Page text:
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How to Stop Procrastination in Your Kid

Tired of harping on them to stop putting things off? Here are eight ways you can help your children increase productivity (and nip your nagging, too!).

Procrastination may be as much a part of our humanness as eating and sleeping, but adolescent kids seem especially vulnerable. In The Procrastinating Child: A Handbook for Adults to Help Children Stop Putting Things Off, author Rita Emmett explains that the bad habit is sometimes because we feel overwhelmed, become distracted or feel helpless.

Sometimes the feeling is a result of perfectionism – as it goes hand-in-hand with procrastination. If your child is fearful of failing an exam or a particular task, such anxiety may cause her to stall. She may feel stuck and unable to become mentally mobilized. The bad habit may continue into adulthood, jeopardizing future successes.

A consistent fear of failure can lead to a pattern of indecisive behavior author Neil Fiore notes as a warning sign in The Now Habit. He also identifies low self-esteem and lack of assertiveness as red flags for procrastinating behavior. Here are seven tips to help your child – and you – stop procrastinating.

1. Trick your brain.

There is hope. To combat the tendency to put things off, Fiore suggests transforming the thought "I don't want to" into "I wonder what will come?" Sounds simple, but the attitude adjustment is powerful. In a sense, that subtle shift tricks the brain into a more productive mode.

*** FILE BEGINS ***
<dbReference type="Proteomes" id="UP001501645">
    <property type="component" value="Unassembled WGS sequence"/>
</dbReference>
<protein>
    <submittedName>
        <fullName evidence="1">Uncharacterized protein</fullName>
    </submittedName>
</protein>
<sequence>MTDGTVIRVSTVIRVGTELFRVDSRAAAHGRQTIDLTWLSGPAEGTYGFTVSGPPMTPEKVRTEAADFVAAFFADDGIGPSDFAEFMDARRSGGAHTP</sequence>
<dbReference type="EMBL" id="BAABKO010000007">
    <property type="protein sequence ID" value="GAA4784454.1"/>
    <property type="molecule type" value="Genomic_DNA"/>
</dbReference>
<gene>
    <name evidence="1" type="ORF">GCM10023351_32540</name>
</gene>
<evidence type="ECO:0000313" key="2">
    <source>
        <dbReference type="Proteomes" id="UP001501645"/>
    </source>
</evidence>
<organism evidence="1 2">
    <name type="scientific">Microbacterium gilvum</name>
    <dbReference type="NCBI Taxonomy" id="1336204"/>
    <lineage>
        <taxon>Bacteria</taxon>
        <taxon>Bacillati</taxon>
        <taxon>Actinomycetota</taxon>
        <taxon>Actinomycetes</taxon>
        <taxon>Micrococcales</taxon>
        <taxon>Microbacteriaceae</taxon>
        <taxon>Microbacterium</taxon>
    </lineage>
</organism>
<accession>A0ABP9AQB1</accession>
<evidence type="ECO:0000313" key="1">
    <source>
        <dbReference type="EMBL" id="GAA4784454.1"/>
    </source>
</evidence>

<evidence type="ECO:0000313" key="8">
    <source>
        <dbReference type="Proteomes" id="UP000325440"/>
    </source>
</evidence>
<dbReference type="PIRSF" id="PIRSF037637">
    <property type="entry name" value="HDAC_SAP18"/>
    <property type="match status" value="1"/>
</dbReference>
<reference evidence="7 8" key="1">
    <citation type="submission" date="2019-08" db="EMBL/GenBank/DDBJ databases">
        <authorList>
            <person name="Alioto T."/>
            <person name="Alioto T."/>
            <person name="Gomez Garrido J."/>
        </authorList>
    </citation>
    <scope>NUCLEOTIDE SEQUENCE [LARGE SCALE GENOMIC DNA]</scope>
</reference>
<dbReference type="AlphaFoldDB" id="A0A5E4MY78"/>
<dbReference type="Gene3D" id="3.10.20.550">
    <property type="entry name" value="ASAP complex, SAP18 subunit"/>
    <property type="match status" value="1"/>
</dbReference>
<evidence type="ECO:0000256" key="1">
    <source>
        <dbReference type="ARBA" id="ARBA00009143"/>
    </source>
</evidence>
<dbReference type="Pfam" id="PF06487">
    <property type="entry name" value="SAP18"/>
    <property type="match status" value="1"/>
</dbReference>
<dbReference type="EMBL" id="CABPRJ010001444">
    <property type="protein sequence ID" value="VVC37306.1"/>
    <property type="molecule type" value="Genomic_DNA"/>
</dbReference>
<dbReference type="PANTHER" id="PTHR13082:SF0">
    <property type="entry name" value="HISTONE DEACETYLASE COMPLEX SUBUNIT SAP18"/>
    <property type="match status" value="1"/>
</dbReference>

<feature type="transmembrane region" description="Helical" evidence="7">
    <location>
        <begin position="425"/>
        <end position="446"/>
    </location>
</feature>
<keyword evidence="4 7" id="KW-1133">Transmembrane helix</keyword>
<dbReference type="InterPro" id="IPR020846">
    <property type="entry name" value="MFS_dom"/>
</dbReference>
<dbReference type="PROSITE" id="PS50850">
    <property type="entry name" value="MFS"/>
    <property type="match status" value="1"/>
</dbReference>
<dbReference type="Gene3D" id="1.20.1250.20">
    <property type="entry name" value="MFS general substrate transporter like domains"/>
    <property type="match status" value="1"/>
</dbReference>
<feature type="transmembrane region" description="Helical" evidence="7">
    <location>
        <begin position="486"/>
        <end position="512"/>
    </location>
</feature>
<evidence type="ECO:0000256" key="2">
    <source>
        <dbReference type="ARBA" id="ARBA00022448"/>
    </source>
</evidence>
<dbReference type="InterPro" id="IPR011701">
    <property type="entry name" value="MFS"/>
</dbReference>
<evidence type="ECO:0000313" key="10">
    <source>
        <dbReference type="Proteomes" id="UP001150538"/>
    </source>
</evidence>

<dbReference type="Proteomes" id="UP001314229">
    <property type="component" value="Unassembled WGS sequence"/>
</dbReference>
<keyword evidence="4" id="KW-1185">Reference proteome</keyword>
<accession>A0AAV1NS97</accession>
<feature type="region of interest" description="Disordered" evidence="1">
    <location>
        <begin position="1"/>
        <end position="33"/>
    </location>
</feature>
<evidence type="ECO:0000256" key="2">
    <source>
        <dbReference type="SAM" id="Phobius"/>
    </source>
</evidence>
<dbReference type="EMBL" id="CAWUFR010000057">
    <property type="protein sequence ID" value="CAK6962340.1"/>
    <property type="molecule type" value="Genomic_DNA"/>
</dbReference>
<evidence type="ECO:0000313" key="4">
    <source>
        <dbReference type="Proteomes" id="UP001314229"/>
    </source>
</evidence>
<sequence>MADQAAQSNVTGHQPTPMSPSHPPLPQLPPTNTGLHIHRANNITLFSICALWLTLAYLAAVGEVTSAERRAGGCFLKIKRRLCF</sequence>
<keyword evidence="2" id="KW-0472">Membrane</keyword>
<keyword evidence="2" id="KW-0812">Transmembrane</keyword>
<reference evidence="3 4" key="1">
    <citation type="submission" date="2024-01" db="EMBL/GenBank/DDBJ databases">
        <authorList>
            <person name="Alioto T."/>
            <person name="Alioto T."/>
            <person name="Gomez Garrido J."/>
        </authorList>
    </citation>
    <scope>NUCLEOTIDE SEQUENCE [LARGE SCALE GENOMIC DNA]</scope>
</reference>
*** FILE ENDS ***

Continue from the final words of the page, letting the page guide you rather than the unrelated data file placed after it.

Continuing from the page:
2. Get comfy with mistakes.

Help your child understand how perfectionism stops him from greater productivity. Kids need to learn it is OK to make mistakes. Explain that "not perfect" is altogether different than "fail." Plus, a certain comfort level with failure is necessary.

3. Think smaller chunks.

Emmett recommends helping children break overwhelming tasks into smaller chunks. If your child has an upcoming Civil War test and simply cannot get the gears in motion, help her get organized. Look at the task of test preparation as a series of baby steps. Help her make a short list for a plan of attack, such as: reread two chapters of the text Monday, study notes Tuesday and Wednesday, and cover vocabulary on Thursday. These time-management strategies can go a long way in thwarting procrastination.

4. Set expectations for homework completion.

Parents can influence their child's productivity by setting firm rules at home, offering rewards and making lists. Do not put off making these rules. The basic rule of "no TV until your homework is done" is an obvious place to begin to curb the procrastination. Screen time may be suspended or offered as rewards for successful time management.

5. Remove the STING from feeling overwhelmed.

Here's a great strategy from Emmett's book:

  • Select one task you've been putting off.
  • Time yourself and take one hour to accomplish the task.
  • Ignore everything around you, such as the phone and other tasks.
  • No breaks. One hour is realistic for an 8- to 12-year-old student, but reduce the time if your child is younger or has a tough time focusing for that long.
  • Give yourself a reward once the task is complete.

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